Creating a Strong City after an almost fatal attack
April 21, 2017
There are times when a very bad situation actually turns out to provide a "golden opportunity" to bring about change. Such is the case with Peter Gold, who started a nonprofit foundation called Strong City, a 501(c)(3) that supports organizations that empower underserved youth.
It was only 16 months ago that Gold-who's parents live in Longwood -was fighting for his life after being shot by a man who was abducting a woman. Just recently, that horrific shooting was brought to the American peoples' attention again as Gold sat with Matt Lauer on the Today Show and viewed, for the first time, the surveillance video of the shooting in the Lower Garden District in New Orleans.
"I remember being right there and looking at this guy in the face as he held his gun to me and he told me at point blank, 'I'm going to kill you' and he shot me in the stomach and I fell to the ground," Gold told Lauer.
Just as shocking was the fact that Gold was on his cell phone talking to his parents, Dr. Robert and Gail Gold of Longwood, as he came to the woman's aid and ended up shot in the stomach. Miraculously, the assailant, later identified as Eric Cain, tried to shoot the fallen Gold in the head, execution-style but his gun jammed. As people began to run to the scene, Cain took off in his car but was later captured.
What did his parents do as they heard what was happening? "They kept me calm and waited for the ambulance to come," he says. "It came right away. When I woke up two days later, I was in the hospital. My entire group of family and friends was there," he told People magazine.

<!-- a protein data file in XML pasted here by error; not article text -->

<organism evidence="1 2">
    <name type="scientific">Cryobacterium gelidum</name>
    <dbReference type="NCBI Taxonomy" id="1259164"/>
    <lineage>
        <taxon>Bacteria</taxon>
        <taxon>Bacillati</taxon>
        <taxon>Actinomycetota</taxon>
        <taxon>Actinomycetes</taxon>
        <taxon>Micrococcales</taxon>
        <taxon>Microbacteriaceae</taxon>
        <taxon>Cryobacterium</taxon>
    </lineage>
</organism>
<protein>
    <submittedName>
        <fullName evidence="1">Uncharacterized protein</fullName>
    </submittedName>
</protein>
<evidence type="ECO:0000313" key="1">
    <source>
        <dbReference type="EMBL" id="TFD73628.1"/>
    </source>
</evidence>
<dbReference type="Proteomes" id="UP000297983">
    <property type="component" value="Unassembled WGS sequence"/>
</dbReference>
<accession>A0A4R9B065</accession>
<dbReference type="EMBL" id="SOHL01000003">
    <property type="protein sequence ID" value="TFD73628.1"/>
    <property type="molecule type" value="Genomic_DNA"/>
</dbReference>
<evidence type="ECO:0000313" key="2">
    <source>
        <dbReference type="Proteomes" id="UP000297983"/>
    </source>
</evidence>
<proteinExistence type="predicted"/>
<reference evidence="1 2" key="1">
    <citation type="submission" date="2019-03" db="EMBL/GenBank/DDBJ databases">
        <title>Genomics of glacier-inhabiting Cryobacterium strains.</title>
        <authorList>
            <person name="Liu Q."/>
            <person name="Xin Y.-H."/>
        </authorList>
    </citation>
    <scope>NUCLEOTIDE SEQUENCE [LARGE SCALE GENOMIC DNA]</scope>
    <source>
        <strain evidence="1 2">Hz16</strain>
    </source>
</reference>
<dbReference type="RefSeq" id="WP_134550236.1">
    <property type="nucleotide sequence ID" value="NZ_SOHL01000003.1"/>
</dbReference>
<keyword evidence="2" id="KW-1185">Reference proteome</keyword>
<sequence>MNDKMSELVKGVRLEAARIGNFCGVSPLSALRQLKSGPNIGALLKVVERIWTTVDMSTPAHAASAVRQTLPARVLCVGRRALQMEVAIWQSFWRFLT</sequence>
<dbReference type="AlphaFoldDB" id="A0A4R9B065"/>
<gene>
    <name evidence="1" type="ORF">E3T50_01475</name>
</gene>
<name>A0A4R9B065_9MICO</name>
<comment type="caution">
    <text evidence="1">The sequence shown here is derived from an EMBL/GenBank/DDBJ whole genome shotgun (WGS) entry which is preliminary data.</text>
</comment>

Calling his recovery an "incredible miracle," he told Lauer on Today, "I'm just very lucky and fortunate to be able to come out of that alive. I think about that day every single day of my life."
All of that is the "back story" to what has been created as a result of the attack.
Gold went on to graduate from Tulane and is now finishing an orthopedic surgery residency in New York. The experience did not leave him bitter or wanting to seek any kind of revenge. It did, however, create a lot of questions. Gold, who was known to be a "selfless" person, always engaged, involved with his peers and willing to try to help someone, could not understand what could have happened in someone's life that would cause them to create such violence with such ease, without even thinking about it.
With that thought, he-along with Adam Beal, Alex Brands, Sarah Bobker,M.D., Caroline Cunningham M.D., Nick Curran, Matthew Deitch, Mark Jones M.D., and Joshua Kogel CPA-created Strong City.
The first city to benefit from the foundation is New Orleans because statistics show that 34 percent of children live in poverty; 24 percent victims of homicide are aged 18-24; and 50 percent of convicted murderers are younger than 23.
A statement on the Strong City website (www.mystrongcity.org) reads: "We believe that the future of our cities depends on our youth. That support and guidance are rights, not luxuries. And that every city can be a Strong City."
One of the organizations that have partnered with Strong City is YEP. The Youth Empowerment Project guides young people through community-based education, mentoring and employment readiness programs to help them develop their skills and strengthen their ties to family and community.
"By partnering with organizations on the ground, we're creating new channels for people to connect to their community and empower change."
Gold firmly believes that people's time, money and professional expertise can give children a future they never dreamed possible.
For those who would like to become a "citizen of Strong City" and join a network of people all across the country working to build strong communities, one city at a time, donations can be made at http://www.mystrongcity.org
One-hundred percent of all donations go into the hands of Strong City's community partners.